VAD stands for “Ventricular Assist Device.” A VAD is a pump surgically placed in a sick or weak heart to help deliver blood to the body. Children may need a VAD because they are born with a heart problem or because one develops over time.
Children with heart failure often have symptoms like feeling short of breath, having trouble eating or gaining weight, and having low energy. A VAD may help these symptoms get better. Sometimes a VAD, depending on the type, will help you feel well enough to leave the hospital and return to school or work.
Let’s take a look at your care journey with a VAD.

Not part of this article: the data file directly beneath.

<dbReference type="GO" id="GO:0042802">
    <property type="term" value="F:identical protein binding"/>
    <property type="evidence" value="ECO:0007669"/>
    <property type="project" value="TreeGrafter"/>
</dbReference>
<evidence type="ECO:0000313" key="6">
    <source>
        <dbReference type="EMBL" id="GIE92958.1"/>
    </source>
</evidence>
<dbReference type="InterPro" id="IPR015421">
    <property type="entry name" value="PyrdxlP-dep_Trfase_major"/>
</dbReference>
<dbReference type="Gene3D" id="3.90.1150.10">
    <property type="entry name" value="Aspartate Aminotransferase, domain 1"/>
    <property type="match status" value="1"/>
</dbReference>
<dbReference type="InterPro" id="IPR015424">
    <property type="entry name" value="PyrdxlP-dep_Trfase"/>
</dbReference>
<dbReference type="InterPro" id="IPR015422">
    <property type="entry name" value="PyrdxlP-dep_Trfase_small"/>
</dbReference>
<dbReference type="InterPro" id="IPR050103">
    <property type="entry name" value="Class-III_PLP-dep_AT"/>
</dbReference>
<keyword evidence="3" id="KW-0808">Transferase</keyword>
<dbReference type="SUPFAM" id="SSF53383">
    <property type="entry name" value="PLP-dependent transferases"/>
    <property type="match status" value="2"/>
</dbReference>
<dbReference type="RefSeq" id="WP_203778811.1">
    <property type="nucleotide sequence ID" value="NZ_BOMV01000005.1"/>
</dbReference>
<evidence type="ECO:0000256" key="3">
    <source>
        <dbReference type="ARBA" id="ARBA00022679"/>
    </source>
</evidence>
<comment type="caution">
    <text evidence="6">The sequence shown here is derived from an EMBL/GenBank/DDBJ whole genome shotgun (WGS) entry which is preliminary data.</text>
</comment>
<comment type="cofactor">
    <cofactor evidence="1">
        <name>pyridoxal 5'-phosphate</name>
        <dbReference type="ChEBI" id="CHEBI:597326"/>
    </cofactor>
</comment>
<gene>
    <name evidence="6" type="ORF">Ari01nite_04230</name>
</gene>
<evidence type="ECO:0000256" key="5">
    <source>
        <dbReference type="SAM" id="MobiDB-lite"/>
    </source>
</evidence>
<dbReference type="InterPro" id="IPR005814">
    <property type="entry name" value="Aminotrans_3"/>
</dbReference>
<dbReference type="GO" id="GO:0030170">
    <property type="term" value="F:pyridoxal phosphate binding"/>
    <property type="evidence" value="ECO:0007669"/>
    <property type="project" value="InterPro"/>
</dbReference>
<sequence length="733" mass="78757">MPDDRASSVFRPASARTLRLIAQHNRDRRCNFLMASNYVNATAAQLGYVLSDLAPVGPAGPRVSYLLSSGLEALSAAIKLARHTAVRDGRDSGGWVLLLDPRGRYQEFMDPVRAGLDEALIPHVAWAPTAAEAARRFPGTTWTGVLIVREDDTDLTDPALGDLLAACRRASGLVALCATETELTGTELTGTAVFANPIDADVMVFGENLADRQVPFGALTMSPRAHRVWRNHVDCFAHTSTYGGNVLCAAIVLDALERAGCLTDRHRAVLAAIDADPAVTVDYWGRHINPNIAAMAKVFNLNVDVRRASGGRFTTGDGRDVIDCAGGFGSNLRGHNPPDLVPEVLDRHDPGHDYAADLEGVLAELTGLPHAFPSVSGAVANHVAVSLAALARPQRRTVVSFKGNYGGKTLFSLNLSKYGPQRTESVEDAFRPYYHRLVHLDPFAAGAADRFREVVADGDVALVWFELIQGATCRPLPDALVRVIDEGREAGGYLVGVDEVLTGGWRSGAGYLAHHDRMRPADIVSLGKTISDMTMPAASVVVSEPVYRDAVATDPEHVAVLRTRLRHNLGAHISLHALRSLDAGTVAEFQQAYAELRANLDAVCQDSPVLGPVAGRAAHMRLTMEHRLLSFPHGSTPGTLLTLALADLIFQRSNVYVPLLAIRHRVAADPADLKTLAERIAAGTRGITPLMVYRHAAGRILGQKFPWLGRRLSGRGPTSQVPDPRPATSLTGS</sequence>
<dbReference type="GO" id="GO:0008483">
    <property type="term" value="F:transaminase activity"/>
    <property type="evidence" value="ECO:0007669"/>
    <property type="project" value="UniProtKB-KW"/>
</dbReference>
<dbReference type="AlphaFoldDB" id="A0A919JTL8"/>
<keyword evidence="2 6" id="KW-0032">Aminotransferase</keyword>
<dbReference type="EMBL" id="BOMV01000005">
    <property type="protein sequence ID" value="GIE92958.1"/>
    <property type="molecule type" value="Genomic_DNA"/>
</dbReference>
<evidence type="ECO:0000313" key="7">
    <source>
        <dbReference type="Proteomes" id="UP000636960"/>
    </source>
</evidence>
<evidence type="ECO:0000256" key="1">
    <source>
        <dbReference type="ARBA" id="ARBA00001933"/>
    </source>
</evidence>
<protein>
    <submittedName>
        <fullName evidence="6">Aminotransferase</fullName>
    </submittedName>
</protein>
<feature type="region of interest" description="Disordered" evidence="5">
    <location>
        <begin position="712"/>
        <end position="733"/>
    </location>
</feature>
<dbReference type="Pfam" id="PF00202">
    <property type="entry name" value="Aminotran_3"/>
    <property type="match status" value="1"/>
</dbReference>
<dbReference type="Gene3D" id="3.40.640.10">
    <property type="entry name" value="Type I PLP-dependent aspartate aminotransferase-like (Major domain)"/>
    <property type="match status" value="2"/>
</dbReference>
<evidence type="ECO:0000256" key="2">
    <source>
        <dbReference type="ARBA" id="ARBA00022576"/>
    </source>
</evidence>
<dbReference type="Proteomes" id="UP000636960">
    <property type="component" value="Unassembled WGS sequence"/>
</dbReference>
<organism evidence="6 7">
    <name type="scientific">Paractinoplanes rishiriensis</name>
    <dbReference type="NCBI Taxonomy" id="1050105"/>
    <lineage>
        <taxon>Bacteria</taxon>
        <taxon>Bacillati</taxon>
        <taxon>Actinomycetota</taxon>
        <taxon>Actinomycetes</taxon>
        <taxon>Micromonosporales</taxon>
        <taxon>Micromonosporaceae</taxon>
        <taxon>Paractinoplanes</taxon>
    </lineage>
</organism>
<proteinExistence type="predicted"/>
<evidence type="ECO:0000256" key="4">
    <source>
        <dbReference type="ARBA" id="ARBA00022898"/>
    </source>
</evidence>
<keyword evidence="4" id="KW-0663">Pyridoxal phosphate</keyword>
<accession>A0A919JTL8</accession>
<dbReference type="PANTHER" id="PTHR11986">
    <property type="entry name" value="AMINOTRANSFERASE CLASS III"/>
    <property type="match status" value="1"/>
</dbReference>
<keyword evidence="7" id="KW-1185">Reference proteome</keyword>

There are many people that will care for you during your VAD journey, but your care team will guide you throughout the entire journey and always help you make decisions about your care. Just remember, you and your caregivers are a very important part of the team. Your care team may include:
VADs can be implanted in any chamber of the heart, but usually they’re located in the left ventricle. The location of the device determines what your VAD may be called.
A VAD may be used to help a heart pump for many reasons. Depending on your situation, a VAD may be used as a:
Although rare, complications may occur while living with a VAD, which may include:
Reducing VAD Risks
Although the complications above sound scary, there are many steps you and your care team will take to reduce the possibility of complications. VAD patients will: